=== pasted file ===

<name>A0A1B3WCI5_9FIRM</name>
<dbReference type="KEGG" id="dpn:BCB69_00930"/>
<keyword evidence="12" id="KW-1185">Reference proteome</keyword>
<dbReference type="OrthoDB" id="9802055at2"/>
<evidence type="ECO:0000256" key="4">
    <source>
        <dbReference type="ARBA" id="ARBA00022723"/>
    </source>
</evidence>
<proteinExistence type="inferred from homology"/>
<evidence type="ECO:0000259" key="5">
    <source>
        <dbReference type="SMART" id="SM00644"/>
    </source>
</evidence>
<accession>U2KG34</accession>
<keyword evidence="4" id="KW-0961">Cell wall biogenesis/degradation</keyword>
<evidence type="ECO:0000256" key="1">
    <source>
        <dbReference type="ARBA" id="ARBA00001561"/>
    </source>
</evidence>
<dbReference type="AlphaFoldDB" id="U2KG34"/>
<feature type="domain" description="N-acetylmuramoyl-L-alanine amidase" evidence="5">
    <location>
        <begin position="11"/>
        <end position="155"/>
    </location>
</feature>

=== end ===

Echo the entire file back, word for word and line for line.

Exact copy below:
<name>A0A1B3WCI5_9FIRM</name>
<dbReference type="KEGG" id="dpn:BCB69_00930"/>
<keyword evidence="12" id="KW-1185">Reference proteome</keyword>
<dbReference type="OrthoDB" id="9802055at2"/>
<evidence type="ECO:0000256" key="4">
    <source>
        <dbReference type="ARBA" id="ARBA00022723"/>
    </source>
</evidence>
<proteinExistence type="inferred from homology"/>
<evidence type="ECO:0000259" key="5">
    <source>
        <dbReference type="SMART" id="SM00644"/>
    </source>
</evidence>
<accession>U2KG34</accession>
<keyword evidence="4" id="KW-0961">Cell wall biogenesis/degradation</keyword>
<evidence type="ECO:0000256" key="1">
    <source>
        <dbReference type="ARBA" id="ARBA00001561"/>
    </source>
</evidence>
<dbReference type="AlphaFoldDB" id="U2KG34"/>
<feature type="domain" description="N-acetylmuramoyl-L-alanine amidase" evidence="5">
    <location>
        <begin position="11"/>
        <end position="155"/>
    </location>
</feature>